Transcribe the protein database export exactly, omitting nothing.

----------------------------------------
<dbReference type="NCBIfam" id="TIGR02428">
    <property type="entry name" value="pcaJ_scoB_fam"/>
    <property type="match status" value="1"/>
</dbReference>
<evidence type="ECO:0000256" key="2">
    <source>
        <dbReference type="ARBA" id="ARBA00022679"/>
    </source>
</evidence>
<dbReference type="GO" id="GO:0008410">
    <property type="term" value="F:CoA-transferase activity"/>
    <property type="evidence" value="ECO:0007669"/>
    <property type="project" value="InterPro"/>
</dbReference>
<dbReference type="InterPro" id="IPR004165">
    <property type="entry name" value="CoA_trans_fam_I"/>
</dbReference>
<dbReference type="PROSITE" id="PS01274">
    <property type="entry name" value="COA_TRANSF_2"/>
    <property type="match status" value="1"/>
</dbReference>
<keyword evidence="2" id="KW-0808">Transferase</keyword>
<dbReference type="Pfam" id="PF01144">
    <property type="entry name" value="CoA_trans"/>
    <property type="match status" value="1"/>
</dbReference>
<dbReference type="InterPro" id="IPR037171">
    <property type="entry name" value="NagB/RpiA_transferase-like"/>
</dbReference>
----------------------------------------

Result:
<dbReference type="NCBIfam" id="TIGR02428">
    <property type="entry name" value="pcaJ_scoB_fam"/>
    <property type="match status" value="1"/>
</dbReference>
<evidence type="ECO:0000256" key="2">
    <source>
        <dbReference type="ARBA" id="ARBA00022679"/>
    </source>
</evidence>
<dbReference type="GO" id="GO:0008410">
    <property type="term" value="F:CoA-transferase activity"/>
    <property type="evidence" value="ECO:0007669"/>
    <property type="project" value="InterPro"/>
</dbReference>
<dbReference type="InterPro" id="IPR004165">
    <property type="entry name" value="CoA_trans_fam_I"/>
</dbReference>
<dbReference type="PROSITE" id="PS01274">
    <property type="entry name" value="COA_TRANSF_2"/>
    <property type="match status" value="1"/>
</dbReference>
<keyword evidence="2" id="KW-0808">Transferase</keyword>
<dbReference type="Pfam" id="PF01144">
    <property type="entry name" value="CoA_trans"/>
    <property type="match status" value="1"/>
</dbReference>
<dbReference type="InterPro" id="IPR037171">
    <property type="entry name" value="NagB/RpiA_transferase-like"/>
</dbReference>